Shruti Barton MA Creative Economy
On the evening of Margaret Thatcher’s funeral I was lucky to attend the Channel 4 Creative Access Reception by Sponsors for Educational Opportunity (SEO), a charity that helps black and other ethnic minorities (BME’s) to secure top graduate positions across a variety of industries. On this occasion, the event was intended to help us BME’s learn more about the career path available in the creative industries, to include television, theatre, music and journalism.
Now don’t get me wrong, I have no issue in principle, with pulling the race card. For all font enthusiasts out there, you may have gathered that my cyber avatar, the Indian Font is a synonym for my real name – not only will you find Shruti in your Microsoft Word drop-down options alongside Arial and Calibri, it is also a Hindu scripture. So you see this is, literally speaking, the only extent to which I have previously used my country of origin for marketing and self-promotion purposes. Never, as an Asian, have I attended a corporate event in the UK where I was the majority, surrounded by fellow fonts of an Asian and African kind.
So, returning to funeral day, there was understandably an eery silence in W1 as I walked to Channel 4 HQ. The mood soon lifted as comedian Paul Chowdhury began to compere with his slightly contentious Jamaican, Sikh, Nigerian and even Jewish (?) jokes. What followed was a very inspiring line up of speakers from across the creative industries, all passionate about one thing: HIRING MORE ETHNICALLY DIVERSE TALENT. In keeping with my initial aim of providing industry advice via experts, here’s a brief overview of what the speakers had to say:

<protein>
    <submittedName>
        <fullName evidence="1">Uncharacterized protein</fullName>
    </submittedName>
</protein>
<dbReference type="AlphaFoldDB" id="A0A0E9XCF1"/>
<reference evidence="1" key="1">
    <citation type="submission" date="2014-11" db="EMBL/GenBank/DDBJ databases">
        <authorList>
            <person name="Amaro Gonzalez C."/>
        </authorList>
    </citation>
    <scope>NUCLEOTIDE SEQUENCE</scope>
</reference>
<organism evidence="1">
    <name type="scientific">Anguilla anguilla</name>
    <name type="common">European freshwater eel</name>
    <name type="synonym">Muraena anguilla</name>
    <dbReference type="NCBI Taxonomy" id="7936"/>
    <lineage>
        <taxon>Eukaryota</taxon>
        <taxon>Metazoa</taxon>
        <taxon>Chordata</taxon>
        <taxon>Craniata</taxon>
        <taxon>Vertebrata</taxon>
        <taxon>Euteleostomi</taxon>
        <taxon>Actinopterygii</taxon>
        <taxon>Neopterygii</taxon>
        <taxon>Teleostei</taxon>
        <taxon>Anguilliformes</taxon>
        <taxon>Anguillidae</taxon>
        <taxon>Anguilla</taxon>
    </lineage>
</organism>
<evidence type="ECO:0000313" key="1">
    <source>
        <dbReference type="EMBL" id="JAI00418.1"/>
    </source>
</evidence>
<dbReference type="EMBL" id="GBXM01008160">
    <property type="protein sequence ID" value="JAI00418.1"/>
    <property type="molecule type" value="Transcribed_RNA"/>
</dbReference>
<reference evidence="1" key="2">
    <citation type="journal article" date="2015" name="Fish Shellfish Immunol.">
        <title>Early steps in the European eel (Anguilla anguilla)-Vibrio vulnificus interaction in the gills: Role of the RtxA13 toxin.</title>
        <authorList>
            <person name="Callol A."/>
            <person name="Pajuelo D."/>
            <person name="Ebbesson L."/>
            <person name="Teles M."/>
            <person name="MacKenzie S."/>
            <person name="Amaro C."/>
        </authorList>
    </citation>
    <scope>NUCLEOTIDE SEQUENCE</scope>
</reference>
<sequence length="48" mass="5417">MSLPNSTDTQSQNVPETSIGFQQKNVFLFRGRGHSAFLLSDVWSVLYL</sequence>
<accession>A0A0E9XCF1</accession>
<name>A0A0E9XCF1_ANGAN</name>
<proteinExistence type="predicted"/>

Tabitha Jackson, Commissioning Editor for the Arts, Channel 4
Saurabh Kakker, Executive Producer, BBC Comedy
EJ Trivett, Co-Director of Projects, Almeida Theatre
Natalie Jerome, Publishing Director, Harper Collins Publishers
Genevieve Ampaduh, Head of Digital Marketing, Syco
Parminder Vir OBE, Director of PVL Media
Murad Ahmed, Tech Reporter, Times UK
Michael Foster, Co-Managing Director, The Rights House and Celebrity Agent
Remember the Jewish joke I mentioned earlier? Michael Foster is the brainchild of Creative Access and aims to plug in 750 of us BME’s into the creative industries within the next 3 years. His words of advice concluded the event:
It was then that 250 intern wannabes clambered onto the stage and crowded around the speakers armed with CV’s, questions and one-liner elevator pitches about themselves. One guy even bagged an internship with Michael Foster during question time. As for me, I left the event happy in the knowledge that ideas will count for something and that when you get to the top it’s ok to use expletives to get your point across. Until then it’s donations in the swear box for me.
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